Czech automaker Skoda will launch into the realm of electric propulsion at the end of the decade, with the company's chairman confirming a 2019 arrival for a plug-in hybrid (PHEV) variant of the still-fresh Skoda Superb.
Speaking to UK outlet AutoExpress, Skoda chief Bernhard Maier said the Superb plug-in will be the opening salvo in the VW-owned automaker's foray into green motoring.
"We strongly believe that a big number of our customers will be dependent on normal engines as well but the plug-in hybrid solution, starting with the Superb in 2019, is our plan," Maier said.
"We think that the market for [the Superb hybrid] is quite strong and that it's the best way to start... but there will be other models as well."
The plug-in Superb, which will be able to charge up its battery pack from a household power outlet or, when the battery is depleted, from its on-board combustion engine , will be part of what Maier terms a "transition phase" between current-gen petrol and diesel powertrains and the broader uptake of electrically-powered vehicles.
Roughly two years after the Superb PHEV launches, Skoda is expected to debut its first all-electric model.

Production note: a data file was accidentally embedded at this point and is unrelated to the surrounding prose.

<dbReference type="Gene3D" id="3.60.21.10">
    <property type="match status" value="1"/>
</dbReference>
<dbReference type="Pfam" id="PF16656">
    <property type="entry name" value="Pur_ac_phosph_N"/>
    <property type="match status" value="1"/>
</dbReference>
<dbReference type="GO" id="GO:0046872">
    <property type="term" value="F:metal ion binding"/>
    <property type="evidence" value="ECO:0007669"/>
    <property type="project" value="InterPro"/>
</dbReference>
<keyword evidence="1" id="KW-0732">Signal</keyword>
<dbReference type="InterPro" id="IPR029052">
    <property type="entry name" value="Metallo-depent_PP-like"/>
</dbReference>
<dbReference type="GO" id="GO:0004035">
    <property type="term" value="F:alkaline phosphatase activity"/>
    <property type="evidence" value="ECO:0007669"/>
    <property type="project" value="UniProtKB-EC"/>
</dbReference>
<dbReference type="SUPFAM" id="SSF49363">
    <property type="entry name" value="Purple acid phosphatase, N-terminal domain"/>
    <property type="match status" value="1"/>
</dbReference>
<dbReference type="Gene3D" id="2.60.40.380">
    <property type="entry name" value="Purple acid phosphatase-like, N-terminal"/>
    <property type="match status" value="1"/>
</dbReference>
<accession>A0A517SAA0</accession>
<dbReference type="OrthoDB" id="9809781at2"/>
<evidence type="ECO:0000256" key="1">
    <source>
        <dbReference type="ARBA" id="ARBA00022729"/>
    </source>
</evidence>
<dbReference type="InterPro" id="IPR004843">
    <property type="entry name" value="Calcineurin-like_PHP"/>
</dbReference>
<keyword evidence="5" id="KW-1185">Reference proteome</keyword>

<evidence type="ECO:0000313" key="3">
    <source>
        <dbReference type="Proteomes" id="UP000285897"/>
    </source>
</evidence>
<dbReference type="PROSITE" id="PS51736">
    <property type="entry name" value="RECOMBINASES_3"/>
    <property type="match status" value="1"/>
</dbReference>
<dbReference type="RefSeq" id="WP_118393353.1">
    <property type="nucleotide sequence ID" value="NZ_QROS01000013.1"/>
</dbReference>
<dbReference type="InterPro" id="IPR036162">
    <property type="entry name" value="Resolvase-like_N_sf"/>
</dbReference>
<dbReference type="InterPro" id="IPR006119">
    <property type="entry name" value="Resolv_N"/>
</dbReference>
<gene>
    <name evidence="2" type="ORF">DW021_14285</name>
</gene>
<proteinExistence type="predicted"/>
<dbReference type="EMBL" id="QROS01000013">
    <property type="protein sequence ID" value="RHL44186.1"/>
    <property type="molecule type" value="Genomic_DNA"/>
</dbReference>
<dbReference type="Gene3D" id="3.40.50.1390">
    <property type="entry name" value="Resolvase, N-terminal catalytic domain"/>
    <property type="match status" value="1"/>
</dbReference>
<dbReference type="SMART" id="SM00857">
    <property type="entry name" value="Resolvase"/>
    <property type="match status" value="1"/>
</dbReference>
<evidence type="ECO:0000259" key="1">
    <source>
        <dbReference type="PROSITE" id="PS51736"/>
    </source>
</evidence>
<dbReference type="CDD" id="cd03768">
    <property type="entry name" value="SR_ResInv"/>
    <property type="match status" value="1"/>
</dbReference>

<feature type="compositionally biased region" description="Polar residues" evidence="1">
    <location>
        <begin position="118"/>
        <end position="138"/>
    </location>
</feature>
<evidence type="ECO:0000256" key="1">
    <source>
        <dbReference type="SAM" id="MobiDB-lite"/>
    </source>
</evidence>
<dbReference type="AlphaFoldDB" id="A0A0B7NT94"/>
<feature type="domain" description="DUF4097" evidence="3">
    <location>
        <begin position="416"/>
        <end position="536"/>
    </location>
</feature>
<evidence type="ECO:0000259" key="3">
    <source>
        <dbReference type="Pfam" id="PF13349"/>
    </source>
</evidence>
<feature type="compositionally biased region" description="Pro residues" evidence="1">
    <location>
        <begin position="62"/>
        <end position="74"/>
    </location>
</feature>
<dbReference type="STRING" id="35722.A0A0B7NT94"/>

Built on the Volkswagen Group's EV-specific MEB platform, Skoda is reportedly targeting a 480km-plus range and 15-minute charging time for its first-ever electric car - as well as a pricetag that allows it to compete with combustion-engined vehicles.
A hybrid version of the upcoming Kodiak 7-seat SUV will likely follow the Superb PHEV, which should probably come as no suprise given the VisionS concept (above) that's believed to be the Kodiak's basis debuted at this year's Geneva Motor Show as a plug-in hybrid.
The VisionS featured a 115kW/250Nm 1.4 litre turbo petrol engine and 85kW electric motor, a similar powerplant to Volkswagen's new Passat GTE plug-in hybrid (and one that's a no-brainer for the upcoming Superb hybrid).
In the Passat GTE, total EV range is a modest 50km - expect similar performance from the Superb PHEV.